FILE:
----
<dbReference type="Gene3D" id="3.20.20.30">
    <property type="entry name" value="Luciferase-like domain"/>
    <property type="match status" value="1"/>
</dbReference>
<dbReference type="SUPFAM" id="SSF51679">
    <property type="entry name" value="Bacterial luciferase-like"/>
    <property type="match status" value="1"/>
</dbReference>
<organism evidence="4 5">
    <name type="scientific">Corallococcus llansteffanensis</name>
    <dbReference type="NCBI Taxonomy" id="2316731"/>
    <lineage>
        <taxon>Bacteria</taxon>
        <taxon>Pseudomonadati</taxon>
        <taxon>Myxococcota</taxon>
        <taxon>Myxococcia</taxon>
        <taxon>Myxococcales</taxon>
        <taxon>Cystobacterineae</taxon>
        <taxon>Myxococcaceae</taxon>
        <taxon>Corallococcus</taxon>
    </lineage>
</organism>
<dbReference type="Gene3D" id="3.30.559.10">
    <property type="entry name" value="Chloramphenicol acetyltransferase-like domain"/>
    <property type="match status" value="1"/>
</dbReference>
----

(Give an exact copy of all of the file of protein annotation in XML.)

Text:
<dbReference type="Gene3D" id="3.20.20.30">
    <property type="entry name" value="Luciferase-like domain"/>
    <property type="match status" value="1"/>
</dbReference>
<dbReference type="SUPFAM" id="SSF51679">
    <property type="entry name" value="Bacterial luciferase-like"/>
    <property type="match status" value="1"/>
</dbReference>
<organism evidence="4 5">
    <name type="scientific">Corallococcus llansteffanensis</name>
    <dbReference type="NCBI Taxonomy" id="2316731"/>
    <lineage>
        <taxon>Bacteria</taxon>
        <taxon>Pseudomonadati</taxon>
        <taxon>Myxococcota</taxon>
        <taxon>Myxococcia</taxon>
        <taxon>Myxococcales</taxon>
        <taxon>Cystobacterineae</taxon>
        <taxon>Myxococcaceae</taxon>
        <taxon>Corallococcus</taxon>
    </lineage>
</organism>
<dbReference type="Gene3D" id="3.30.559.10">
    <property type="entry name" value="Chloramphenicol acetyltransferase-like domain"/>
    <property type="match status" value="1"/>
</dbReference>